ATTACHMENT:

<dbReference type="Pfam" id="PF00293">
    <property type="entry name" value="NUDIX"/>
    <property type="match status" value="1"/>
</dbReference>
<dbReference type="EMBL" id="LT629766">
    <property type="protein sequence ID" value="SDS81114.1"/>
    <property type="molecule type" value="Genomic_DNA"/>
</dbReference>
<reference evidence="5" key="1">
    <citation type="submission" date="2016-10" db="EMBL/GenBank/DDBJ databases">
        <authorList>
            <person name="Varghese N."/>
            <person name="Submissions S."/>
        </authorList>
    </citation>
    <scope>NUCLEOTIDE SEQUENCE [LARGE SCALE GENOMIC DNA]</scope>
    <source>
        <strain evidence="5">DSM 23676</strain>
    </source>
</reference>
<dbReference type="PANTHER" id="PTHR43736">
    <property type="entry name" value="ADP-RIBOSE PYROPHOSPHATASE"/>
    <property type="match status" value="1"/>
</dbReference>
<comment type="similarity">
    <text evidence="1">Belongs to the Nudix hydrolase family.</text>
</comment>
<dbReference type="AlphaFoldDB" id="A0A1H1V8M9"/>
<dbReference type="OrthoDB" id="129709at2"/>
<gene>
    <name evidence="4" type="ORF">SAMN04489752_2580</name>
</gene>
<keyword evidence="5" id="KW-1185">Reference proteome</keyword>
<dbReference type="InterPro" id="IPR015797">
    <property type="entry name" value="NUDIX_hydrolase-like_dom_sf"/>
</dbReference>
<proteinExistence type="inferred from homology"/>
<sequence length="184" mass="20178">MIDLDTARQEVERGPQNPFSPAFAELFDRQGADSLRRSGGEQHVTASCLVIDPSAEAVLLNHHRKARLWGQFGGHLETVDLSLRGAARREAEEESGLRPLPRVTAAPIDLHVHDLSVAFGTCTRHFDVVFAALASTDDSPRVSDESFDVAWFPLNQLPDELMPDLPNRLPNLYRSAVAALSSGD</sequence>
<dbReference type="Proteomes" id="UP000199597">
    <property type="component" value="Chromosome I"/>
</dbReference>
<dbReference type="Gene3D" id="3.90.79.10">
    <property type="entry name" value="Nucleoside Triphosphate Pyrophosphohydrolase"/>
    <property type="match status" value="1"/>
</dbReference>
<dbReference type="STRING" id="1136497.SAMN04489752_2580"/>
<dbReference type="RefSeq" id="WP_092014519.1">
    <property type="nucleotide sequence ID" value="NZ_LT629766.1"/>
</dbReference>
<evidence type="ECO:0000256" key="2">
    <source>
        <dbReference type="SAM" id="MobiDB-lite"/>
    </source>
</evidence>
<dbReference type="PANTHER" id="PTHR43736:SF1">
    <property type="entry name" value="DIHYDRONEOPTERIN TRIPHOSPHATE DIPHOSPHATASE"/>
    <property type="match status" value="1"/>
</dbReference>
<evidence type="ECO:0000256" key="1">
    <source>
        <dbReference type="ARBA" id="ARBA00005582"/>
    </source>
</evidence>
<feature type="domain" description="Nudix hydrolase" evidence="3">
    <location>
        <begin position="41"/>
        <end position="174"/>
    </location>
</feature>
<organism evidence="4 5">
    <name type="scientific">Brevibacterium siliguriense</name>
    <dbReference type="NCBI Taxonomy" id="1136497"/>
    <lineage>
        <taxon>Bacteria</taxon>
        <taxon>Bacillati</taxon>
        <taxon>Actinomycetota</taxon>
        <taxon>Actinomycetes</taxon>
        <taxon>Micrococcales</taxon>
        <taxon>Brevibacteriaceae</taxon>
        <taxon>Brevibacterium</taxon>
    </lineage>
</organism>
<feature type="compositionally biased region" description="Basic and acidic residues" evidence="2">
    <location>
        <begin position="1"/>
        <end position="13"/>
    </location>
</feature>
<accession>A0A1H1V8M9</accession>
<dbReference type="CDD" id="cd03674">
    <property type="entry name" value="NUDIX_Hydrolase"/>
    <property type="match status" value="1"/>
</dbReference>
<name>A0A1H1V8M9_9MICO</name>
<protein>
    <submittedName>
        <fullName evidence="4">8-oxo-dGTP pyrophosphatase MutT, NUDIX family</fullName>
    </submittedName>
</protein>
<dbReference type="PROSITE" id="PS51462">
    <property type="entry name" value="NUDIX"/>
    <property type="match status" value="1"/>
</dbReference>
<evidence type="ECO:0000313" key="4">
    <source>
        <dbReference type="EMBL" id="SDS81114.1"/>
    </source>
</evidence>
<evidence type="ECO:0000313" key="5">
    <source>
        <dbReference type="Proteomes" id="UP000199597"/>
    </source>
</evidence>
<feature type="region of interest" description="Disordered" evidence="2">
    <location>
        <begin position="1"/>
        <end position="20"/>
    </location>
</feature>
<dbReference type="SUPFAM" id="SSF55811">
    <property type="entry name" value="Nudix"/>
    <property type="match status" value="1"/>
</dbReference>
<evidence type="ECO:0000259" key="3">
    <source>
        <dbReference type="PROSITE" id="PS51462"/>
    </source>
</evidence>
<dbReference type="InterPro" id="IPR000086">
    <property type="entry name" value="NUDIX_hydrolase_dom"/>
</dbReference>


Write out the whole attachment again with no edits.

<dbReference type="Pfam" id="PF00293">
    <property type="entry name" value="NUDIX"/>
    <property type="match status" value="1"/>
</dbReference>
<dbReference type="EMBL" id="LT629766">
    <property type="protein sequence ID" value="SDS81114.1"/>
    <property type="molecule type" value="Genomic_DNA"/>
</dbReference>
<reference evidence="5" key="1">
    <citation type="submission" date="2016-10" db="EMBL/GenBank/DDBJ databases">
        <authorList>
            <person name="Varghese N."/>
            <person name="Submissions S."/>
        </authorList>
    </citation>
    <scope>NUCLEOTIDE SEQUENCE [LARGE SCALE GENOMIC DNA]</scope>
    <source>
        <strain evidence="5">DSM 23676</strain>
    </source>
</reference>
<dbReference type="PANTHER" id="PTHR43736">
    <property type="entry name" value="ADP-RIBOSE PYROPHOSPHATASE"/>
    <property type="match status" value="1"/>
</dbReference>
<comment type="similarity">
    <text evidence="1">Belongs to the Nudix hydrolase family.</text>
</comment>
<dbReference type="AlphaFoldDB" id="A0A1H1V8M9"/>
<dbReference type="OrthoDB" id="129709at2"/>
<gene>
    <name evidence="4" type="ORF">SAMN04489752_2580</name>
</gene>
<keyword evidence="5" id="KW-1185">Reference proteome</keyword>
<dbReference type="InterPro" id="IPR015797">
    <property type="entry name" value="NUDIX_hydrolase-like_dom_sf"/>
</dbReference>
<proteinExistence type="inferred from homology"/>
<sequence length="184" mass="20178">MIDLDTARQEVERGPQNPFSPAFAELFDRQGADSLRRSGGEQHVTASCLVIDPSAEAVLLNHHRKARLWGQFGGHLETVDLSLRGAARREAEEESGLRPLPRVTAAPIDLHVHDLSVAFGTCTRHFDVVFAALASTDDSPRVSDESFDVAWFPLNQLPDELMPDLPNRLPNLYRSAVAALSSGD</sequence>
<dbReference type="Proteomes" id="UP000199597">
    <property type="component" value="Chromosome I"/>
</dbReference>
<dbReference type="Gene3D" id="3.90.79.10">
    <property type="entry name" value="Nucleoside Triphosphate Pyrophosphohydrolase"/>
    <property type="match status" value="1"/>
</dbReference>
<dbReference type="STRING" id="1136497.SAMN04489752_2580"/>
<dbReference type="RefSeq" id="WP_092014519.1">
    <property type="nucleotide sequence ID" value="NZ_LT629766.1"/>
</dbReference>
<evidence type="ECO:0000256" key="2">
    <source>
        <dbReference type="SAM" id="MobiDB-lite"/>
    </source>
</evidence>
<dbReference type="PANTHER" id="PTHR43736:SF1">
    <property type="entry name" value="DIHYDRONEOPTERIN TRIPHOSPHATE DIPHOSPHATASE"/>
    <property type="match status" value="1"/>
</dbReference>
<evidence type="ECO:0000256" key="1">
    <source>
        <dbReference type="ARBA" id="ARBA00005582"/>
    </source>
</evidence>
<feature type="domain" description="Nudix hydrolase" evidence="3">
    <location>
        <begin position="41"/>
        <end position="174"/>
    </location>
</feature>
<organism evidence="4 5">
    <name type="scientific">Brevibacterium siliguriense</name>
    <dbReference type="NCBI Taxonomy" id="1136497"/>
    <lineage>
        <taxon>Bacteria</taxon>
        <taxon>Bacillati</taxon>
        <taxon>Actinomycetota</taxon>
        <taxon>Actinomycetes</taxon>
        <taxon>Micrococcales</taxon>
        <taxon>Brevibacteriaceae</taxon>
        <taxon>Brevibacterium</taxon>
    </lineage>
</organism>
<feature type="compositionally biased region" description="Basic and acidic residues" evidence="2">
    <location>
        <begin position="1"/>
        <end position="13"/>
    </location>
</feature>
<accession>A0A1H1V8M9</accession>
<dbReference type="CDD" id="cd03674">
    <property type="entry name" value="NUDIX_Hydrolase"/>
    <property type="match status" value="1"/>
</dbReference>
<name>A0A1H1V8M9_9MICO</name>
<protein>
    <submittedName>
        <fullName evidence="4">8-oxo-dGTP pyrophosphatase MutT, NUDIX family</fullName>
    </submittedName>
</protein>
<dbReference type="PROSITE" id="PS51462">
    <property type="entry name" value="NUDIX"/>
    <property type="match status" value="1"/>
</dbReference>
<evidence type="ECO:0000313" key="4">
    <source>
        <dbReference type="EMBL" id="SDS81114.1"/>
    </source>
</evidence>
<evidence type="ECO:0000313" key="5">
    <source>
        <dbReference type="Proteomes" id="UP000199597"/>
    </source>
</evidence>
<feature type="region of interest" description="Disordered" evidence="2">
    <location>
        <begin position="1"/>
        <end position="20"/>
    </location>
</feature>
<dbReference type="SUPFAM" id="SSF55811">
    <property type="entry name" value="Nudix"/>
    <property type="match status" value="1"/>
</dbReference>
<evidence type="ECO:0000259" key="3">
    <source>
        <dbReference type="PROSITE" id="PS51462"/>
    </source>
</evidence>
<dbReference type="InterPro" id="IPR000086">
    <property type="entry name" value="NUDIX_hydrolase_dom"/>
</dbReference>